It also had glorious brown and gold sculptured carpet, two and a half bathrooms and a wobbly, non-functioning banister that was for "looks only". What can I say? We were a decadent bunch back then.
Since ours was one of the first homes in the new subdivision, we felt the responsibility to fill in the vacant air with lush landscaping. And being poorer than church mice, on account of blowing our wad on glittery popcorn ceilings, we could only afford Cotton-less Cottonwoods. Otherwise known as "trash trees".
These trees were the prostitutes of the neighborhood. With their come-hither leaves and bare trunks, they lured us in with a cheap price and promise of summer shade. All the while refusing to put down roots and actually commit to a long term relationship. They grew a few inches every minute, so by the time they were two, they were big enough to hold a tree-house. At the five year mark, they were twice the size of our home. Teenaged boys would scale the branches and look into my window and my neighbor, Tish Graham, would call and warn me not to get undressed with the lights on. But I'm not gonna lie—I was kind of flattered they thought there would be something to look at.
Fast forward about 20 years. The tree in the backyard succumbed to a bug infestation and cracked in half during a summer storm. We knew it was just a matter of time before the same thing happened to the front tree, and were worried because the branches hung so close to the house. My parents checked with their insurance to see if they'd pay for removal. No, they said. We won't pay for prevention. We want to make sure the cancer has spread before we get you in to see the doctor.
Enter stage right—the new son-in-law, Sterling. Eager to please his wife's parents and feeling manly—bless him—he spoke up with confidence and declared, "THIS IS EASY. I KNOW JUST WHAT TO DO."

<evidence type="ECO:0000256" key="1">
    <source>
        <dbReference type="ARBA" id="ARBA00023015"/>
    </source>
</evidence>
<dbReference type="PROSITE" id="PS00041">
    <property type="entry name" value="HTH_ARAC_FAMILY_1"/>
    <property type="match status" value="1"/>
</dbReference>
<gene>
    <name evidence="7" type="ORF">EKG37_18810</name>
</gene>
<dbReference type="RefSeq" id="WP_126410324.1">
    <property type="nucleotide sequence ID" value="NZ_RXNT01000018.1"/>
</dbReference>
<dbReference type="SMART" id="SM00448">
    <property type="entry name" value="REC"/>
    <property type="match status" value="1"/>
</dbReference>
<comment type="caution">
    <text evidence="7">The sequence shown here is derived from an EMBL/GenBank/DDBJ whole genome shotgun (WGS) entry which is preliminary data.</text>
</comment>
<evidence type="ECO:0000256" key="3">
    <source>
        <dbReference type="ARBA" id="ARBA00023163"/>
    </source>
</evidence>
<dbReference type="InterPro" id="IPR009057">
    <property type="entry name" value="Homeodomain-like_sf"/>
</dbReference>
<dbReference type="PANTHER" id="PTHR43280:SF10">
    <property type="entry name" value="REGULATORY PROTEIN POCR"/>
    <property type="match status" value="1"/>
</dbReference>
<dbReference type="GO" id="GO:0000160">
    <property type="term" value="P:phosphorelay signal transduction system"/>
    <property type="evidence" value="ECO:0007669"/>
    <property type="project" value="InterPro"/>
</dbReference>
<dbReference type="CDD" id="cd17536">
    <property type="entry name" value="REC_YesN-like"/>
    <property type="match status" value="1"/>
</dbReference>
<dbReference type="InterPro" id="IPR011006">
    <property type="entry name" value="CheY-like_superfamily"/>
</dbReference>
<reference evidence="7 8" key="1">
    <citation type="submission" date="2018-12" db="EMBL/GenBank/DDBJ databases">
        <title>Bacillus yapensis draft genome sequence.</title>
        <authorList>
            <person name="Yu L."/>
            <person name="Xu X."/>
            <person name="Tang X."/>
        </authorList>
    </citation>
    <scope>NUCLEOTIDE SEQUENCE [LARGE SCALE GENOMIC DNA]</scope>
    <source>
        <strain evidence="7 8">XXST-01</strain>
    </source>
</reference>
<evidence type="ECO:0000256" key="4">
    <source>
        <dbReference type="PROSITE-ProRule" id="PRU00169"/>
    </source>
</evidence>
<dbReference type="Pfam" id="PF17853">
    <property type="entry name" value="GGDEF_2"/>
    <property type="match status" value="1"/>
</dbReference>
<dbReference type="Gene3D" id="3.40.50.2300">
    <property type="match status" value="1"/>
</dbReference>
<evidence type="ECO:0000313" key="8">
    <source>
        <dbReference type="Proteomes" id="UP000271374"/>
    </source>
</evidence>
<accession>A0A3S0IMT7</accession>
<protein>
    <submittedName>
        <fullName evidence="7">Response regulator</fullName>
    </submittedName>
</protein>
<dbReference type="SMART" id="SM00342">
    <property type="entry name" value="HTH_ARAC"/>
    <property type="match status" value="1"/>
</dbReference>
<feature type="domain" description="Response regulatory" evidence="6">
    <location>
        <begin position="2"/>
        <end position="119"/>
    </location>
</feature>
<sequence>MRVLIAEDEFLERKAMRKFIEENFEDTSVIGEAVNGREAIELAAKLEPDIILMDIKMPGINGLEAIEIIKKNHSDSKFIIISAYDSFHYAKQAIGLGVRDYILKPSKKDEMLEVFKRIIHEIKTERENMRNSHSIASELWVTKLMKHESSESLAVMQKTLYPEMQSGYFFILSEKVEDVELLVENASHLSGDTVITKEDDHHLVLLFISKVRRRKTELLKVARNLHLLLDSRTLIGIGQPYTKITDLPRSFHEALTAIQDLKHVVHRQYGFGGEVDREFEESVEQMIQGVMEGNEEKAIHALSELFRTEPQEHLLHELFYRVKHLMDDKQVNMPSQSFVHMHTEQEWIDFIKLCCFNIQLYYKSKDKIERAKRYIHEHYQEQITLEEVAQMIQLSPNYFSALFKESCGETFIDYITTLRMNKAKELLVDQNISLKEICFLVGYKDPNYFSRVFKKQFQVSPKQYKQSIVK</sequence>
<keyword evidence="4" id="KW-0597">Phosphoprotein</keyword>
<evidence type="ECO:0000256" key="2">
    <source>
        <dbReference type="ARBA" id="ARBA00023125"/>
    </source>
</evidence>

And we believed him.
He picked up his chain saw and went to work, cutting down a few of the smaller branches in preparation. This soon became tedious, so he figured he'd just get right to it. He tied one end of a rope around half of the tree, and the other end to the back of his Pathfinder.
"As soon as we cut through that big branch," he explained, "I'm going to pull it away from the house with my SUV really fast." This sounded reasonable to us. Course, nobody did any sort of math...mostly because that seemed like a lot of work. Permit, you ask? Well, that's just silly. We didn't need no stinkin' math or permits because we had faith. Plus a couple of grown men in the neighborhood joined in to help, which was as good as a blessing.
By then, the entire community had gathered around, setting up lawn chairs and placing bets. The excitement was contagious. I was told to keep all of the small children away while Larry Waite shimmied up the tree with his chain saw, and Sterling and James Barnhill climbed into their vehicles, ready to pull, "really fast".
With the snap of the branch, the men punched their accelerators and were both promptly yanked right off the road and into the air backwards, as the tree took a split second to decide, then chose to do whateverthehell it wanted to do. And it wanted to fall onto the house.
Every. Single. Woman. watching this scene threw their hands to their faces, gasping a HUGE lungful of air, then exhaled and exclaimed in unison the exact same sentiment: "HOLEEEYYYY SHHH..."
You know the rest.
That was the last sound we heard. Nothing more to say. There was a great exodus as everybody gathered their winnings and their chairs, then walked home in absolute silence.
Well, you would think this would dampen our spirits. Terrible things like a tree crashing through a house should surely merit weeping, wailing and gnashing of teeth. But the following pictures tell the tale of how my parents responded: